Latest Research News on Cancer Burden: Jan 2021

Cancer burden in Africa and opportunities for prevention

Cancer is an emerging public health problem in Africa. About 715,000 new cancer cases and 542,000 cancer deaths occurred in 2008 on the continent, with these numbers expected to double in the next 20 years simply because of the aging and growth of the population. Furthermore, cancers such as lung, female breast, and prostate cancers are diagnosed at much higher frequencies than in the past because of changes in lifestyle factors and detection practices associated with urbanization and economic development. Breast cancer in women and prostate cancer in men have now become the most commonly diagnosed cancers in many Sub‐Saharan African countries, replacing cervical and liver cancers. In most African countries, cancer control programs and the provision of early detection and treatment services are limited despite this increasing burden. This paper reviews the current patterns of cancer in Africa and the opportunities for reducing the burden through the application of resource level interventions, including implementation of vaccinations for liver and cervical cancers, tobacco control policies for smoking‐related cancers, and low‐tech early detection methods for cervical cancer, as well as pain relief at the palliative stage of cancer. [1]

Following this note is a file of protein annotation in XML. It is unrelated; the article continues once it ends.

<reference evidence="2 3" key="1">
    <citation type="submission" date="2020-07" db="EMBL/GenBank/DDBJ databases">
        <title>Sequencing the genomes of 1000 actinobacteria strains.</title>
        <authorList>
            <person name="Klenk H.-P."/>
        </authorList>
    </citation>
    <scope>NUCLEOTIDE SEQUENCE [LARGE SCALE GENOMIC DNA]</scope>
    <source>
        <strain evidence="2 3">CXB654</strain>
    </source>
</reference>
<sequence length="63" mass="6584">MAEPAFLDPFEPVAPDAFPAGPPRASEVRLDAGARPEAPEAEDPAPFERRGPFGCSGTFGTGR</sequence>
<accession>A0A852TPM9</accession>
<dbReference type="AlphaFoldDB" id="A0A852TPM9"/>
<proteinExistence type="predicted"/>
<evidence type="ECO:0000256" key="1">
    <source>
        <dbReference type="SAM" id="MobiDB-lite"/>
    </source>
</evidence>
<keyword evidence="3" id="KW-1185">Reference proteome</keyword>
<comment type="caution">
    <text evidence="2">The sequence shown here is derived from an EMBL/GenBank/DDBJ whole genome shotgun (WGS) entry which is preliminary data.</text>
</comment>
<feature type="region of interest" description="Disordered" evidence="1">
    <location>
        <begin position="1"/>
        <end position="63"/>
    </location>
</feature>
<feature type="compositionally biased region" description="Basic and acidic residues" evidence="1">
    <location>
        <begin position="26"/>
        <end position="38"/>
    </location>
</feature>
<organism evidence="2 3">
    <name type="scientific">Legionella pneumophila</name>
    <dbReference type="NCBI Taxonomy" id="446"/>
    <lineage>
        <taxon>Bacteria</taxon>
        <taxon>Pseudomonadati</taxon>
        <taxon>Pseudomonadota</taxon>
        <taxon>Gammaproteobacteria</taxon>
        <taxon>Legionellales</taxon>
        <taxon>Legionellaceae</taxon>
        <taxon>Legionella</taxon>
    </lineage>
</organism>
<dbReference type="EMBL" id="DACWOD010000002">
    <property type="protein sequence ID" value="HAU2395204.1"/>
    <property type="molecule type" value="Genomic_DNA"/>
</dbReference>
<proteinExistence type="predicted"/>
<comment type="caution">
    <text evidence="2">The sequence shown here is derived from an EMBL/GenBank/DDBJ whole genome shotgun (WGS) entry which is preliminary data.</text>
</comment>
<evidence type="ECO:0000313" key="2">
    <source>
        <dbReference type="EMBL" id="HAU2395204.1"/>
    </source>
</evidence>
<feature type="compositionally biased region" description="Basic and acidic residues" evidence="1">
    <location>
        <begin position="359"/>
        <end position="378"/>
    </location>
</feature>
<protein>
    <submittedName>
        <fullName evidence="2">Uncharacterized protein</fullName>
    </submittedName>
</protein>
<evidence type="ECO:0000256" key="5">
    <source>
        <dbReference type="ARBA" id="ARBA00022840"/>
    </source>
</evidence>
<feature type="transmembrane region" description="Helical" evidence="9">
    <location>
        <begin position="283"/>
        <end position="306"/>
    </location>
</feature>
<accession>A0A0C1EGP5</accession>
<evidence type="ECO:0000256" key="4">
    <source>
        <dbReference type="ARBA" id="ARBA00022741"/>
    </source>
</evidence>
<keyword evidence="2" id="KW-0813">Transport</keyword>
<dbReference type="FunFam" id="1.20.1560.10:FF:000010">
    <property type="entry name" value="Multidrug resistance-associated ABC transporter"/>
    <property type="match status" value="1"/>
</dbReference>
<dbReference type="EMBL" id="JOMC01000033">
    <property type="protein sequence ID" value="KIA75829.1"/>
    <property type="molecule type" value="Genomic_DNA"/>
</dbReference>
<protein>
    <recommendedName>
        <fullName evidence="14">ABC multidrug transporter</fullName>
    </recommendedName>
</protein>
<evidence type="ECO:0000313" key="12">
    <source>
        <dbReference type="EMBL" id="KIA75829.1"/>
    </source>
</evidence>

Cancer statistics: updated cancer burden in China